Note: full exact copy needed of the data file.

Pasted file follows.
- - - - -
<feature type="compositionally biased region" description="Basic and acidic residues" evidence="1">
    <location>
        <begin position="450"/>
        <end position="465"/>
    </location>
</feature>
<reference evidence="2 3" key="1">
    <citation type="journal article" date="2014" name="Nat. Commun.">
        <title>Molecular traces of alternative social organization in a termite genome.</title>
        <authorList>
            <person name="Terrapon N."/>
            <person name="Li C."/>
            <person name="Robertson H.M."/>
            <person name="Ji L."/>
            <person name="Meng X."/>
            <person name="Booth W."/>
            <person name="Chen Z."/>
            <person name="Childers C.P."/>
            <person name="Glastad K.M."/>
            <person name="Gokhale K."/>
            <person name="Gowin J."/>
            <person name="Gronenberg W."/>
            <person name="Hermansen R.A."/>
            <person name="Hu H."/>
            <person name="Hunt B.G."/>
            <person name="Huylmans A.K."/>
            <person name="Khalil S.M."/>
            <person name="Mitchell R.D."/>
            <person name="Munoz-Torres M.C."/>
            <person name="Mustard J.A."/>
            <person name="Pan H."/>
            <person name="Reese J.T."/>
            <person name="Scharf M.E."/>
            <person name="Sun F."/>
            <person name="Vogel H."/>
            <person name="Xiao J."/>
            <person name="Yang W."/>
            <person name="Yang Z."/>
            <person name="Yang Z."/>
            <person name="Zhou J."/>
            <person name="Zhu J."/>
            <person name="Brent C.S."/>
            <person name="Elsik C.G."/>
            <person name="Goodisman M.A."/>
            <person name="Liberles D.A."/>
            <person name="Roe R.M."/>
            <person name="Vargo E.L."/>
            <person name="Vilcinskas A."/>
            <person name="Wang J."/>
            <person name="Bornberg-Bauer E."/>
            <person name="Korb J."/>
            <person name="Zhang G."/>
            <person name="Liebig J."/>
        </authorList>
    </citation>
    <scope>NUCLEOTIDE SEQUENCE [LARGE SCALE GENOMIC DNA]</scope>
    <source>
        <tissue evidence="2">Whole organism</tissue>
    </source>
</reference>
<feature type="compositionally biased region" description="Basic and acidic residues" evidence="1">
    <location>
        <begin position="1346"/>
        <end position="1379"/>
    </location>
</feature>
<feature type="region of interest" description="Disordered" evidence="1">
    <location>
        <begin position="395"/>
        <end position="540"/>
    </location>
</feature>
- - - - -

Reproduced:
<feature type="compositionally biased region" description="Basic and acidic residues" evidence="1">
    <location>
        <begin position="450"/>
        <end position="465"/>
    </location>
</feature>
<reference evidence="2 3" key="1">
    <citation type="journal article" date="2014" name="Nat. Commun.">
        <title>Molecular traces of alternative social organization in a termite genome.</title>
        <authorList>
            <person name="Terrapon N."/>
            <person name="Li C."/>
            <person name="Robertson H.M."/>
            <person name="Ji L."/>
            <person name="Meng X."/>
            <person name="Booth W."/>
            <person name="Chen Z."/>
            <person name="Childers C.P."/>
            <person name="Glastad K.M."/>
            <person name="Gokhale K."/>
            <person name="Gowin J."/>
            <person name="Gronenberg W."/>
            <person name="Hermansen R.A."/>
            <person name="Hu H."/>
            <person name="Hunt B.G."/>
            <person name="Huylmans A.K."/>
            <person name="Khalil S.M."/>
            <person name="Mitchell R.D."/>
            <person name="Munoz-Torres M.C."/>
            <person name="Mustard J.A."/>
            <person name="Pan H."/>
            <person name="Reese J.T."/>
            <person name="Scharf M.E."/>
            <person name="Sun F."/>
            <person name="Vogel H."/>
            <person name="Xiao J."/>
            <person name="Yang W."/>
            <person name="Yang Z."/>
            <person name="Yang Z."/>
            <person name="Zhou J."/>
            <person name="Zhu J."/>
            <person name="Brent C.S."/>
            <person name="Elsik C.G."/>
            <person name="Goodisman M.A."/>
            <person name="Liberles D.A."/>
            <person name="Roe R.M."/>
            <person name="Vargo E.L."/>
            <person name="Vilcinskas A."/>
            <person name="Wang J."/>
            <person name="Bornberg-Bauer E."/>
            <person name="Korb J."/>
            <person name="Zhang G."/>
            <person name="Liebig J."/>
        </authorList>
    </citation>
    <scope>NUCLEOTIDE SEQUENCE [LARGE SCALE GENOMIC DNA]</scope>
    <source>
        <tissue evidence="2">Whole organism</tissue>
    </source>
</reference>
<feature type="compositionally biased region" description="Basic and acidic residues" evidence="1">
    <location>
        <begin position="1346"/>
        <end position="1379"/>
    </location>
</feature>
<feature type="region of interest" description="Disordered" evidence="1">
    <location>
        <begin position="395"/>
        <end position="540"/>
    </location>
</feature>